Once your puppy is comfortable wearing their leash and collar, and they are consistently following you and enjoying their rewards, you can put the two things together. With their leash and collar on, practice walking around the house and consistently rewarding your puppy for staying close to you with treats and praise.
What Do I Do If My Dog Starts Pulling?
From the very beginning of the leash-training process, it is important that you don’t teach your dog that tugging on their leash will make you move faster. If they pull, you stand still and wait until they have stopped and the leash is slack, before calmly starting up again – this takes patience but stick with it!
How Soon Can My Puppy Go Out After Their 2nd Vaccination?
You need to wait two weeks after the second vaccination before you can take your puppy outside for their first proper walk, to make sure that they are safe. While the temptation to get them out of the house earlier can be strong, it will potentially expose them to risk when the vaccination has not fully taken effect.
What Should I Do on My First Walk with My Puppy?
The first few walks will be an exercise in patience and commitment from you, because your puppy is likely to be very excited. Make sure that you are not moving unless the leash is slack and your dog is calm, and that you are giving out as much praise as possible when they are doing the right thing.
What Do I Do if My Puppy Yanks at Their Leash?
Besides trying to pull you along, dogs will often lunge towards anything they find particularly exciting when they are getting used to a leash. Make sure to stop still when this happens and return their attention to you – don’t let them carry you off or they will learn that this is a way to get what they want.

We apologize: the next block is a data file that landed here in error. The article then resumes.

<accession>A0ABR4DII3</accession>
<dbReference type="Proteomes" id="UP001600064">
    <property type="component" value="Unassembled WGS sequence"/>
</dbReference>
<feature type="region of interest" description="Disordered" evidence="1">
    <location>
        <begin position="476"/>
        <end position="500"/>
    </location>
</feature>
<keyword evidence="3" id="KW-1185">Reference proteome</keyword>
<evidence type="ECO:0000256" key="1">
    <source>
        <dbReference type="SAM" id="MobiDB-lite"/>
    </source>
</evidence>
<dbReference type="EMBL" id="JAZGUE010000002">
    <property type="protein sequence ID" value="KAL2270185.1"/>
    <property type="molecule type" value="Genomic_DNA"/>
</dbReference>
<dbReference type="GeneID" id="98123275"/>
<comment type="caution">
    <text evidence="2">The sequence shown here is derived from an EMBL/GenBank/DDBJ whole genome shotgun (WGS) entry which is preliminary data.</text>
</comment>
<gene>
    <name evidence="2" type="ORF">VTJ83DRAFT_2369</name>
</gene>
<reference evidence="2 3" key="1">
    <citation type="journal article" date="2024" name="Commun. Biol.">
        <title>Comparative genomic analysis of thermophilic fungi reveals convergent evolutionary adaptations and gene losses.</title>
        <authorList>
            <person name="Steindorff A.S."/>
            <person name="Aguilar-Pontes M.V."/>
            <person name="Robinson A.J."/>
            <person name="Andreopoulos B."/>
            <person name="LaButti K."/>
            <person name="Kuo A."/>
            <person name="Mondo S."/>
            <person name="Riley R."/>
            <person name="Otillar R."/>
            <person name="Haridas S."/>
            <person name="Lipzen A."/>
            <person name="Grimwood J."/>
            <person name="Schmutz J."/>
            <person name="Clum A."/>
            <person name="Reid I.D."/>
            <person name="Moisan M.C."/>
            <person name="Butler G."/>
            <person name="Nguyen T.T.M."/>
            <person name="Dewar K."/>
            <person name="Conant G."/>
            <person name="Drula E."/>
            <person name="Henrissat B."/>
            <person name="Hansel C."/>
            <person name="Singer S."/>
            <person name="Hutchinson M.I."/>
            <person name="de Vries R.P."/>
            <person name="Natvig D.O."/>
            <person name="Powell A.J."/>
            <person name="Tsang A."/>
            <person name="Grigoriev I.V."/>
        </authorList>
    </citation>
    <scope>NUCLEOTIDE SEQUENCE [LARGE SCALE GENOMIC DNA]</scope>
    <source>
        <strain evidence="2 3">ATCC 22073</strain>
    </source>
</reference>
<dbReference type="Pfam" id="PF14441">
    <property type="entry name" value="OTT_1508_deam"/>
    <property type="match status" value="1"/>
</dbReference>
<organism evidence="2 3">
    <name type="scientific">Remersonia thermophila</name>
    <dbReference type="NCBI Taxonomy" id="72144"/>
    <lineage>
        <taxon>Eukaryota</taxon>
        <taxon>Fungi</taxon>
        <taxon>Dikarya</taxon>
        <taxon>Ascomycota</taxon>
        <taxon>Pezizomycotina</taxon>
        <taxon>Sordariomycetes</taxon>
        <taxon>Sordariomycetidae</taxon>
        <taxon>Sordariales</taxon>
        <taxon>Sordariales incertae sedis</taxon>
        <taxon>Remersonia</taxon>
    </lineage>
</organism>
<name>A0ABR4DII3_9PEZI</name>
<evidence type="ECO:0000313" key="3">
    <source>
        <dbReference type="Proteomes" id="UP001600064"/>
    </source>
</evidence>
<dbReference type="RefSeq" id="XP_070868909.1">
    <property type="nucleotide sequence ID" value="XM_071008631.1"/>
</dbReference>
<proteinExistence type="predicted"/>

How Far Can My Puppy Walk?
A general rule to follow is that a puppy can walk for around 5 minutes for every month old they are, starting at eight weeks. This means that a two-month-old puppy can walk for around 10 minutes, at ten months then can walk for 15 minutes and at three months they can walk for about 20 minutes.
How Do I Know When to Finish a Walk with My Puppy?
Often, your puppy will let you know when their walk has been long enough because they will start to get tired and run out of energy. This is not always the case, however, so stick to short, sensible walks when they are little so that they are learning the right behaviour and are not getting too worn out.
Do Puppies Calm Down When You Can Walk Them?
Often the first few walks will be very tiring and satisfying for your puppy, and you may notice a significant difference in their behaviour indoors. While this can really help with chaotic, energetic puppies that are hard to handle, don’t be tempted to put your dog in danger by taking them out before their vaccinations have fully taken effect.
What Leash is Best for a Puppy?
Lightweight leashes are best for puppies, so avoid chains at all costs, and starting with something simple and durable without too much length is a good way to go. Don’t use a retractable or extra long leash for your puppy as they can harm your dog through pulling and they are not good for teaching positive leash behaviour.